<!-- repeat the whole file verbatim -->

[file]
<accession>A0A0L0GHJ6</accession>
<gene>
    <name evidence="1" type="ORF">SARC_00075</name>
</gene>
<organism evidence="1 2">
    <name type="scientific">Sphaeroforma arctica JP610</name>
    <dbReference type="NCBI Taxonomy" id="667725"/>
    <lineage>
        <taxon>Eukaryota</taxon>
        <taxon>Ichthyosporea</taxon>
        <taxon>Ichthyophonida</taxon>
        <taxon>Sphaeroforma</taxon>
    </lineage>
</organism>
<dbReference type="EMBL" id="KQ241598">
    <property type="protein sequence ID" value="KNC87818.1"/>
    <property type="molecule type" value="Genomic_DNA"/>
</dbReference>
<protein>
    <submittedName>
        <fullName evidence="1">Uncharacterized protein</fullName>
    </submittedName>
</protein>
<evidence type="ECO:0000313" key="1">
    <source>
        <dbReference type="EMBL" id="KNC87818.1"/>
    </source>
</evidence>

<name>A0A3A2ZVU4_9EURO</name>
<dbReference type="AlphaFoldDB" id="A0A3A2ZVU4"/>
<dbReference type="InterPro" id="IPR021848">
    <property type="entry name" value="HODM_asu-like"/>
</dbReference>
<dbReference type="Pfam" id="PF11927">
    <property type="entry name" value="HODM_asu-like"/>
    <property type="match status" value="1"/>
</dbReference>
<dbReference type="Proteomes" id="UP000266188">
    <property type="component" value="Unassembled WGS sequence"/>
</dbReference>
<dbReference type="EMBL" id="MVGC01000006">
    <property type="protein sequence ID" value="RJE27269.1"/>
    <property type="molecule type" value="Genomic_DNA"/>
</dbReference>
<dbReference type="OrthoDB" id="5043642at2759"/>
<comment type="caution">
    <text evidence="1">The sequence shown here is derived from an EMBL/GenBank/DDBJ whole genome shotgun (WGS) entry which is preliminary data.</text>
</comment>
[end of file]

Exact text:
<accession>A0A0L0GHJ6</accession>
<gene>
    <name evidence="1" type="ORF">SARC_00075</name>
</gene>
<organism evidence="1 2">
    <name type="scientific">Sphaeroforma arctica JP610</name>
    <dbReference type="NCBI Taxonomy" id="667725"/>
    <lineage>
        <taxon>Eukaryota</taxon>
        <taxon>Ichthyosporea</taxon>
        <taxon>Ichthyophonida</taxon>
        <taxon>Sphaeroforma</taxon>
    </lineage>
</organism>
<dbReference type="EMBL" id="KQ241598">
    <property type="protein sequence ID" value="KNC87818.1"/>
    <property type="molecule type" value="Genomic_DNA"/>
</dbReference>
<protein>
    <submittedName>
        <fullName evidence="1">Uncharacterized protein</fullName>
    </submittedName>
</protein>
<evidence type="ECO:0000313" key="1">
    <source>
        <dbReference type="EMBL" id="KNC87818.1"/>
    </source>
</evidence>

<name>A0A3A2ZVU4_9EURO</name>
<dbReference type="AlphaFoldDB" id="A0A3A2ZVU4"/>
<dbReference type="InterPro" id="IPR021848">
    <property type="entry name" value="HODM_asu-like"/>
</dbReference>
<dbReference type="Pfam" id="PF11927">
    <property type="entry name" value="HODM_asu-like"/>
    <property type="match status" value="1"/>
</dbReference>
<dbReference type="Proteomes" id="UP000266188">
    <property type="component" value="Unassembled WGS sequence"/>
</dbReference>
<dbReference type="EMBL" id="MVGC01000006">
    <property type="protein sequence ID" value="RJE27269.1"/>
    <property type="molecule type" value="Genomic_DNA"/>
</dbReference>
<dbReference type="OrthoDB" id="5043642at2759"/>
<comment type="caution">
    <text evidence="1">The sequence shown here is derived from an EMBL/GenBank/DDBJ whole genome shotgun (WGS) entry which is preliminary data.</text>
</comment>